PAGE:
Shari VanderGast: We are continually challenged to recruit and retain talented, committed and passionate staff to work with those we serve. We are always seeking people with a desire to serve others, including here in the Lehigh Valley. Our biggest opportunity is to find new ways to serve older persons, children and families whose needs are changing — whether they need or prefer services at home, in the community or in one of our senior living communities.

LVB: How does Diakon directly stimulate the local economy? How does it get involved with the local community?

VanderGast: Across our footprint in eastern and central Pennsylvania, as well as central Maryland, we employ nearly 1,900 people. In the Lehigh Valley, we employ around 500 people, including those at The Lutheran Home at Topton, Luther Crest in Allentown and our child and family programs including Diakon Adoption & Foster Care. As a health care and human service provider, we employ the services of other businesses, from landscapers to our local hospitals and physician practices. We are members of the Lehigh Valley Chamber of Commerce. Our community benefit—what we call “the good we do beyond the good we set out to do” — totaled $21.14 million in 2018, with at least $6 million of that in this region. We provide about $1.5 million a month in charitable care. We also are very involved with local colleges, universities and vocational programs, providing internships and hiring their graduates.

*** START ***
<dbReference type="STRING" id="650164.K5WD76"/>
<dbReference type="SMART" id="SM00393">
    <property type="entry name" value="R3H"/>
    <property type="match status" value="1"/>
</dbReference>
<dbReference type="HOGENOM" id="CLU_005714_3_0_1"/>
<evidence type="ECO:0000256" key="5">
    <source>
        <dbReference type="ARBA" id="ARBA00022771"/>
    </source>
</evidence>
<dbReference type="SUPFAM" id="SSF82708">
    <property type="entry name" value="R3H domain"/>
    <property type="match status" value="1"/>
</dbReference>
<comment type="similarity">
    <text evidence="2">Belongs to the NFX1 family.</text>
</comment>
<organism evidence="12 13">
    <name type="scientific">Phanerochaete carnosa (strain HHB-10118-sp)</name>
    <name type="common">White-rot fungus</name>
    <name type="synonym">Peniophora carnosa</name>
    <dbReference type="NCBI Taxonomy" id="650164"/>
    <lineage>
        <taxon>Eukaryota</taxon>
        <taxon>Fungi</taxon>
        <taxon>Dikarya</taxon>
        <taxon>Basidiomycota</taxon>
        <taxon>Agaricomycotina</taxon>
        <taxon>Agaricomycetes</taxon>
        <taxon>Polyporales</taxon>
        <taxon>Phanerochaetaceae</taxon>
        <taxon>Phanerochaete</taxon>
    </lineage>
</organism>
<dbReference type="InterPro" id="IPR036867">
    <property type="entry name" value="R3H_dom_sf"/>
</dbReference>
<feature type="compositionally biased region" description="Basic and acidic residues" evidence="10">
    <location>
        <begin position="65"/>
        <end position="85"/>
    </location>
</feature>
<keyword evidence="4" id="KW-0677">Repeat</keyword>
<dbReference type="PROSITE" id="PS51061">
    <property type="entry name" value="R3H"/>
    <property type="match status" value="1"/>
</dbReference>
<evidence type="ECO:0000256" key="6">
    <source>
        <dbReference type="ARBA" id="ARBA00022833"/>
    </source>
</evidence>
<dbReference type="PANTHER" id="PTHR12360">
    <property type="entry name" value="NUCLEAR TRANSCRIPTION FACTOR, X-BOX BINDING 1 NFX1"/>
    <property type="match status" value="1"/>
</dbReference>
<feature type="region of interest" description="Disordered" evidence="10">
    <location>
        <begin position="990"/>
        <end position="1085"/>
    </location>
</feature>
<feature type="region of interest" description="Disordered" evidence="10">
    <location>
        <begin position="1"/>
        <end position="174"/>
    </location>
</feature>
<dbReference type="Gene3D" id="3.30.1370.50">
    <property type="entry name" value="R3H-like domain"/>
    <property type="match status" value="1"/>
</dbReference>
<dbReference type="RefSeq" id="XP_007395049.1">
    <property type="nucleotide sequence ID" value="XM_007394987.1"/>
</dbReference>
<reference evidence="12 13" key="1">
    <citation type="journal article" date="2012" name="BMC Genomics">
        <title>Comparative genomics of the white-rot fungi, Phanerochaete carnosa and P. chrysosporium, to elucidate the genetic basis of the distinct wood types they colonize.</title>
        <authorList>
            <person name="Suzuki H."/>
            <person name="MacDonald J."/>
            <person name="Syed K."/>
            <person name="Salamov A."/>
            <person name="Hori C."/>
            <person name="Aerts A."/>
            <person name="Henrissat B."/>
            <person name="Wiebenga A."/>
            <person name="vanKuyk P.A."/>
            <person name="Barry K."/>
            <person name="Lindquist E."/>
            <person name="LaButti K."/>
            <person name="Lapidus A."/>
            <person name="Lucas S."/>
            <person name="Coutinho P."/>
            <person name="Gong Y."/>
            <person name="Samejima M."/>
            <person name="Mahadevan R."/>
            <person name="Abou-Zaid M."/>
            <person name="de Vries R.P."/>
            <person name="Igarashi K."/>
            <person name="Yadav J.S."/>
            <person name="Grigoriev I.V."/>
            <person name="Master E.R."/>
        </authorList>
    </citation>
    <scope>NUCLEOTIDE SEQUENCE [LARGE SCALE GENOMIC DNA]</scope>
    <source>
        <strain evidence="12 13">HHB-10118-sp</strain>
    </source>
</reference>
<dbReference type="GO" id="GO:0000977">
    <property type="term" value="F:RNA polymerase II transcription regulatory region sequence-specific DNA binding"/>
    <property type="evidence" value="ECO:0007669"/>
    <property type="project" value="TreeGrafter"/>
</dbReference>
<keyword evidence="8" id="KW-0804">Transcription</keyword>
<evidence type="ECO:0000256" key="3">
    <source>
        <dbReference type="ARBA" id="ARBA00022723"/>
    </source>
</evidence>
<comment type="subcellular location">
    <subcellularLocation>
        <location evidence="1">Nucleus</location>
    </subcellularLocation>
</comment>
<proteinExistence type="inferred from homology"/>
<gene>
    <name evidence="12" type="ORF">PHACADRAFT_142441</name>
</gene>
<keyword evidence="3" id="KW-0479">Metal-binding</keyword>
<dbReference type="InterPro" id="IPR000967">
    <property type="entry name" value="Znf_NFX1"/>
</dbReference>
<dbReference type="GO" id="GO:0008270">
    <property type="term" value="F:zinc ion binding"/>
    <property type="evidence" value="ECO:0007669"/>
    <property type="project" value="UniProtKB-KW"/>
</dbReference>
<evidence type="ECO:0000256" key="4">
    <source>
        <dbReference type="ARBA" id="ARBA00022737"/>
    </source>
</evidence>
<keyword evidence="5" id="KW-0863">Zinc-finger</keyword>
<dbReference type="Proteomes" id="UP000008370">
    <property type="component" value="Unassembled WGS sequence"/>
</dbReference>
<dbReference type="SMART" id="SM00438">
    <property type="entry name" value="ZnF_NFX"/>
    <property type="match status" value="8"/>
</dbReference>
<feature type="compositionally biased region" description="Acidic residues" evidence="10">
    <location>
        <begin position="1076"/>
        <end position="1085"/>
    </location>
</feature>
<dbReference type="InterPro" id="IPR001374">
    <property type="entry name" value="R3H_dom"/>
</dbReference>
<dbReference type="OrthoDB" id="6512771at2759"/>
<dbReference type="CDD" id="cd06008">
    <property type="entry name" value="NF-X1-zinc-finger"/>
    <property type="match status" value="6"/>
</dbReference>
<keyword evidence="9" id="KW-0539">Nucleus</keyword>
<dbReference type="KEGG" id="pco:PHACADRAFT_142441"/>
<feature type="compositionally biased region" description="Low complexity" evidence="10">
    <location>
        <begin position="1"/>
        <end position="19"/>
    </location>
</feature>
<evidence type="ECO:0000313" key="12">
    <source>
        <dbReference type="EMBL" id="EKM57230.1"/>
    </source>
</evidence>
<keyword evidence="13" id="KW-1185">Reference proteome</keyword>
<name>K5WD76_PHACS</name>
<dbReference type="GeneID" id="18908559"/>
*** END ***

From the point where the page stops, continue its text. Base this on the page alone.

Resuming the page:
LVB: What is your guiding philosophy as a business leader?

VanderGast: Hire the best staff and really listen to them. Our staff members have great ideas and a real passion for service, and I’m so grateful for the incredible work they do every day. I feel blessed to work with an exceptional team of health care and human services staff who care deeply about the people and families we serve.

LVB: If you could change one thing about your industry, what would it be?

VanderGast: Health care and human service jobs can be very stressful. We serve people who are ill or who need supportive care and services, and who are often stressed by their personal circumstances. Health care and human service providers need to be creative in finding new and meaningful ways to care for, reward and recognize our staff for the compassion and caring they show to our residents and clients every day.